La Roche-Posay Toleriane Dermo-Cleanser, $12.50 $8.75 Buy
Although I’m well aware that serums are the route to really making a difference to your skin concerns, an ultra-soothing moisturising cream feels like a necessary comfort blanket, particularly when my skin feels stressed. Here I turn again to the infallible French skincare market with Avène’s cream for intolerant skin. With only seven ingredients, including its signature thermal spring water and moisturising powerhouse squalane, it’s saved my skin many a time.
Avène Tolerance Extreme Emulsion, $15.85 $12.86 Buy
Homegrown organic brand Pai was one of my first discoveries when I started out in beauty journalism and I still remember my excitement at finding skincare that really spoke to people like me. Created by urticaria sufferer Sarah Brown, the brand is a great starting point for anyone dealing with sensitivity, but it’s their rosehip oil that I’ve come to love the most. Sensitive skin is often dull, dry and even flaky – especially when recovering from a reaction – and this multitasking oil is the answer. It heals, hydrates and restores glow; my beauty routine wouldn’t be complete without it.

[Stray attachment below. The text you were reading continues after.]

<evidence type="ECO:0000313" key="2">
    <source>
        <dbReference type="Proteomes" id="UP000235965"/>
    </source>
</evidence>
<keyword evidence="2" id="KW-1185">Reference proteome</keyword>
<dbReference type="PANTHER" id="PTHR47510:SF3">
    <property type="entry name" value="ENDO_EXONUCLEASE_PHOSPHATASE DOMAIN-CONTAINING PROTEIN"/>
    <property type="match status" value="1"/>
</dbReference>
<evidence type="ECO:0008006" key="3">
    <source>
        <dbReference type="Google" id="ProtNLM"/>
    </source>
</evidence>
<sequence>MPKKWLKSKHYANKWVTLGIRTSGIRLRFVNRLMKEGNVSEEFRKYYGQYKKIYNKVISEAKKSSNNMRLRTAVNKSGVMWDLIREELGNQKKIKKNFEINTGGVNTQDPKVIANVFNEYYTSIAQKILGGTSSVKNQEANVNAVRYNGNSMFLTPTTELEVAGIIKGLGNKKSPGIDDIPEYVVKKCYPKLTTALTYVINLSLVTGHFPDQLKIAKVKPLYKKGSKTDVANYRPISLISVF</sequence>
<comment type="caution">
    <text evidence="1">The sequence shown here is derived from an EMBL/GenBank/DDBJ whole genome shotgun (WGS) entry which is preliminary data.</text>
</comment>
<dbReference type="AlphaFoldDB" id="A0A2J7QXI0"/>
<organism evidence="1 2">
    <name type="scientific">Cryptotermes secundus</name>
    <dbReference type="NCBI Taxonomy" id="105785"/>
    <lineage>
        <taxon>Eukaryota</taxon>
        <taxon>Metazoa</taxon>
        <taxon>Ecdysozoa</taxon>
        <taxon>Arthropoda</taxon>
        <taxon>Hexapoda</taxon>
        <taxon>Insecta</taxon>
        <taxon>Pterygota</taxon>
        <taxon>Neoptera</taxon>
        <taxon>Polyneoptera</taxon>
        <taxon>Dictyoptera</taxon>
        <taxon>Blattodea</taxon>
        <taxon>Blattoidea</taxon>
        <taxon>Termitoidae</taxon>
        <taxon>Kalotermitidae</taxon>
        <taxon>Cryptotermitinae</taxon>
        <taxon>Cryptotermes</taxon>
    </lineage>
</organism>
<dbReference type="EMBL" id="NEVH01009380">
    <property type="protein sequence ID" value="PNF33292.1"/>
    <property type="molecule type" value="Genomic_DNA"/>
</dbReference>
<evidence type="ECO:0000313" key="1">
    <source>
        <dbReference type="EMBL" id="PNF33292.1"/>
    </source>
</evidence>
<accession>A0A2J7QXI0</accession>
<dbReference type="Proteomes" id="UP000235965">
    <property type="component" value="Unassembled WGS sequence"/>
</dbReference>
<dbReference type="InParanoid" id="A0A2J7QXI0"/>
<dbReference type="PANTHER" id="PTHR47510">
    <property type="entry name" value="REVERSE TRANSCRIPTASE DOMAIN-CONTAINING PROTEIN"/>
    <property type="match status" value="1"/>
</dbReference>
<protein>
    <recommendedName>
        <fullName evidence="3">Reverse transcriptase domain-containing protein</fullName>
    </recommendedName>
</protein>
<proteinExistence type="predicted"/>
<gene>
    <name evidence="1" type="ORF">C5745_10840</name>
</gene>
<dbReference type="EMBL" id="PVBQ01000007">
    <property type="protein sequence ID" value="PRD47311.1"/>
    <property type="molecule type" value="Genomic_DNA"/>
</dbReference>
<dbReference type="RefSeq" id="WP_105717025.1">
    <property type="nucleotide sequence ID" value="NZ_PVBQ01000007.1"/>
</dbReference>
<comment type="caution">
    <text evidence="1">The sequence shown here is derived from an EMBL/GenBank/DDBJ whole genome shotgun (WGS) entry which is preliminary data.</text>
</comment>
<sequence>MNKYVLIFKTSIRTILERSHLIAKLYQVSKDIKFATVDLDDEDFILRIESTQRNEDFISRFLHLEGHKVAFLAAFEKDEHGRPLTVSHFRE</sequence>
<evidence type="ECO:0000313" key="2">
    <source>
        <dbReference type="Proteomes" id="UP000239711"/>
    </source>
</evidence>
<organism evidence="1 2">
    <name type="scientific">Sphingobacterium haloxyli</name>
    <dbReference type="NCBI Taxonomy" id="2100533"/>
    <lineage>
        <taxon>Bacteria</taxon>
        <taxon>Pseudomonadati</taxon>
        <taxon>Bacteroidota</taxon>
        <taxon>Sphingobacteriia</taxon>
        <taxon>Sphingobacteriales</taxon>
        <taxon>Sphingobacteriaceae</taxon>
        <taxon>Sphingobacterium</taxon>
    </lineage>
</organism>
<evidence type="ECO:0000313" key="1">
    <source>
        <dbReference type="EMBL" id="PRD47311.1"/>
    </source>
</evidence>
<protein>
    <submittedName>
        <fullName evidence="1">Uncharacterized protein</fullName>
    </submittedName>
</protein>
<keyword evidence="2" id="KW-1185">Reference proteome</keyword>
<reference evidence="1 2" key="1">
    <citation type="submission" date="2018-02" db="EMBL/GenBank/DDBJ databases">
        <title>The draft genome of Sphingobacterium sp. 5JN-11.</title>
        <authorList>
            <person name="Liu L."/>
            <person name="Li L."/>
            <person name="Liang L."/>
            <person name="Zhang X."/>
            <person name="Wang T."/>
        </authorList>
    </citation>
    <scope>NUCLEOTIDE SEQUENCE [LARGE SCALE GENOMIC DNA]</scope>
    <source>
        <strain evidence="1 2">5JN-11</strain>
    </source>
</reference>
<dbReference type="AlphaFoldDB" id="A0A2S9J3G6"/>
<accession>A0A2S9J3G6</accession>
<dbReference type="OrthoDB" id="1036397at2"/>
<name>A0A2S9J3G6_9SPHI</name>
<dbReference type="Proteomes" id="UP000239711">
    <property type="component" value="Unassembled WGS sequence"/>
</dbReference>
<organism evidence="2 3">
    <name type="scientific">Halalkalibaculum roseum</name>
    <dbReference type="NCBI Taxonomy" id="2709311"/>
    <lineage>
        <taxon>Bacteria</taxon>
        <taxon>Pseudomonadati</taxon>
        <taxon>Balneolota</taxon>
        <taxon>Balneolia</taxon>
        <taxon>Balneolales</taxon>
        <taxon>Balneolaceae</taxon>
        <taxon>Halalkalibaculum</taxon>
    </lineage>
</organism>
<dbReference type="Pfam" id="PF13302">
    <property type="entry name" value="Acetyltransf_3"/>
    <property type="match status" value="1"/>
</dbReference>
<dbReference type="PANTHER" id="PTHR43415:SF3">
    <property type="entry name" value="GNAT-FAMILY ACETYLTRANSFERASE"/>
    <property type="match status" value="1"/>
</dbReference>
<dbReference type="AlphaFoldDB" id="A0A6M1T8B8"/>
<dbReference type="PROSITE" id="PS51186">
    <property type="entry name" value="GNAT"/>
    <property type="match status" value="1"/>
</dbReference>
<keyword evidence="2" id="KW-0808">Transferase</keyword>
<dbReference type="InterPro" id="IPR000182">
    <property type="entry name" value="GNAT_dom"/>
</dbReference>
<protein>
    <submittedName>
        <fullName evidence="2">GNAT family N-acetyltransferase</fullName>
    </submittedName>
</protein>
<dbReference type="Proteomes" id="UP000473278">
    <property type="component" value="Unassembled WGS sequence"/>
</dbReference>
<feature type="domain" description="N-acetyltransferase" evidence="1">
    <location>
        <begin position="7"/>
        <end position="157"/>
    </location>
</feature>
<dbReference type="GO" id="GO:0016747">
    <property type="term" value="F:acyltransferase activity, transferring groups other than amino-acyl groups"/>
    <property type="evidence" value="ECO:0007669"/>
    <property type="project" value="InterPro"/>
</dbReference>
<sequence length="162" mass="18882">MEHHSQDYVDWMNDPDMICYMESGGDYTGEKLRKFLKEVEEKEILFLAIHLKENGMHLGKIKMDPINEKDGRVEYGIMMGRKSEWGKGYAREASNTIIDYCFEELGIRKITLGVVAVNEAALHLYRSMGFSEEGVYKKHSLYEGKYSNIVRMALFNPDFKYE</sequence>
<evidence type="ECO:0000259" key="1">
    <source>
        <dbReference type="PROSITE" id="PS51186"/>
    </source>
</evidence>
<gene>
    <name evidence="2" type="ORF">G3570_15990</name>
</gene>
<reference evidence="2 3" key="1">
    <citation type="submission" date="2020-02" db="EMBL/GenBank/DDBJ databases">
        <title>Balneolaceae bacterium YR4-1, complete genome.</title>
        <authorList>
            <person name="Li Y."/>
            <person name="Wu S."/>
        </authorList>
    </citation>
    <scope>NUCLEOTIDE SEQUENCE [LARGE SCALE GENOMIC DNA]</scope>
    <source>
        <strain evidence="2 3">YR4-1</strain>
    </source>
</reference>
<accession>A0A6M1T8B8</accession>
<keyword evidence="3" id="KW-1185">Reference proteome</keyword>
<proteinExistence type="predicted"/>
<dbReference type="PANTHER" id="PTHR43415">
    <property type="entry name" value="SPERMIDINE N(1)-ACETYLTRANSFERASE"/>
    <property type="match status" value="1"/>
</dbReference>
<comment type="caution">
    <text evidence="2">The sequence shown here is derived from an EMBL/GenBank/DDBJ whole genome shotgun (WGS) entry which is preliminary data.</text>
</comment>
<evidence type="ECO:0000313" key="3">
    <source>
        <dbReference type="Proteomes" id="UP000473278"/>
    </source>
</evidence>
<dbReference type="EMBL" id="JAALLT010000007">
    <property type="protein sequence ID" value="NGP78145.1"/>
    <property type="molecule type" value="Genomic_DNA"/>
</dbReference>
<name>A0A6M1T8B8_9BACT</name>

Pai Rosehip BioRegenerate Oil, $24.00 Buy
This ridiculously cheap yet brilliant serum contains all the heavyweights – hyaluronic acid, squalane, ceramides and glycerin – making it a no-brainer for dehydrated skin. Fragrance-free, it seems to be very well tolerated by even the most sensitive skin types, and it leaves skin feeling plump and perky before you add your night cream. There’s a daytime version, too, which costs even less and works just as effectively; it’s also a relief to have reliable staples at such a reasonable price point, as we sensitive skin sufferers often waste good money on products that cause a reaction.
Superdrug Simply Pure Hydrating Night Serum, $3.99 Buy
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Created by scientists at the Salisbury NHS Foundation Trust for their patients, this range is now available to the rest of us – and the profits go straight back into the NHS. I struggle with sensitivity all over, but this sunflower oil-rich cream has become my all-time favourite body lotion. It’s been clinically proven to improve the appearance of scar tissue and stretch marks, is suitable for all ages and even works on eczema. Best of all, it has a pleasingly non-greasy texture that’s worlds away from the usual stuffy pharmacy creams your doctor prescribes.
My Trusty Skincare Sunflower Body Lotion, $5.99 Buy
Last but not least is the cream that costs less than a coffee. It would be my desert island must-have. It’s not sexy and it’s not luxurious but believe me, when you’re in the midst of a reaction so bad you want to rip your skin apart, nothing feels more indulgent than this. It takes the heat out of rashes, prickly heat and sunburn, and the blend of aqueous cream (rather than straight calamine lotion, which is drying) means it leaves skin feeling soft, too. It’s so fast-working I can often avoid the steroid cream route for some flare-ups; it’s worth every penny, and then some.
Care + Aqueous and Calamine Cream, $2.15 Buy